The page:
UK restaurants are going bankrupt at a faster rate than during the Covid crisis due to a ‘toxic mix’ of rising energy costs, staff shortages and falling bookings.
Closures in the sector have increased by 60%, with 1,567 bankruptcies in 2021-22, compared to 984 in 2020-21, according to a study by the consulting firm Mazars. The figure includes 453 in the last three months, compared to 395 in the previous quarter.
“Restaurant business bankruptcies are now happening at a much faster rate than during Covid,” said Rebecca Dacre, partner at Mazars. “It’s a very toxic mix of rising input costs, soaring financial costs and weak demand. Most restaurateurs have never seen this combination of negative factors before.
Industry lobby groups including UK Hospitality and the British Beer and Pub Association said last month that more than a third of hotel businesses could go bankrupt by the start of 2023.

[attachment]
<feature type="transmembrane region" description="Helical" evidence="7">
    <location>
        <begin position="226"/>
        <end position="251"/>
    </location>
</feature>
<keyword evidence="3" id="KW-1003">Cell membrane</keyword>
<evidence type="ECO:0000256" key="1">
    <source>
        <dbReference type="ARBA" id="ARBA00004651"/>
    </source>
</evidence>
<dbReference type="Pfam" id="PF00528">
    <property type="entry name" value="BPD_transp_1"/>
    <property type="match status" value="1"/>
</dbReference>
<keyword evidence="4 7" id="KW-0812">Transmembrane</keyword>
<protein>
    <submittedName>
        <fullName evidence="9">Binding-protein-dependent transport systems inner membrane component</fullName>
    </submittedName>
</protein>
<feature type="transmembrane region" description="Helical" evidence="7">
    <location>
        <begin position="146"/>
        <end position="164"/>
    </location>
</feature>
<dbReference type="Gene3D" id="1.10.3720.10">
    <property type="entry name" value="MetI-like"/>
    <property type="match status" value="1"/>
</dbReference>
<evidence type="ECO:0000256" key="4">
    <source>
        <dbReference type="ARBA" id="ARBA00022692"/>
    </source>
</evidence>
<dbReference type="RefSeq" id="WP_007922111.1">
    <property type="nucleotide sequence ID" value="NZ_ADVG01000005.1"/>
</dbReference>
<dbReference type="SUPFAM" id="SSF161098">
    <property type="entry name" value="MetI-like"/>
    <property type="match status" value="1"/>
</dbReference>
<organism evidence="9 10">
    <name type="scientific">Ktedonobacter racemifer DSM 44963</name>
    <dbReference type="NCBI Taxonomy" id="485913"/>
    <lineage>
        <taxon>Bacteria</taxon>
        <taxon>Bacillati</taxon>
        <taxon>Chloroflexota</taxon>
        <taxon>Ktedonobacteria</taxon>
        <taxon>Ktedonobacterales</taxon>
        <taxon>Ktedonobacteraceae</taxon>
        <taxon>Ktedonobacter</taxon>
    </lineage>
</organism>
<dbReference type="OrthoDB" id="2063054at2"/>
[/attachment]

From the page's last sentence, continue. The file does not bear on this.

While the industry has seen a rebound in business this summer after a series of enforced closures during Covid lockdowns, restaurants are now grappling with a spike in inflation, which has not only increased the cost of energy, food and drink, but has also meant that their customers have less money. spend to go out.
Barclaycard recently reported that more than half of Britons planned to cut back on essential spending, raising concerns over income over the Christmas period, when many businesses make the bulk of their profits.
Some companies are also struggling to recruit enough employees as post-Brexit migration rules prevent EU citizens from working in the UK. This contributed to a rise in wage inflation.
Mazars said the combined pressures were likely to mean a tough few months for the industry, despite the generally lucrative holiday period.
“The Christmas trading period is usually a bumper time for hospitality businesses. However, restaurants are going to be bracing for a very tough winter and many are facing a real battle to stay afloat,” Dacre said. has a certainty of further insolvencies if they don’t get much more government support, but the chances of the government turning the taps on completely are low.”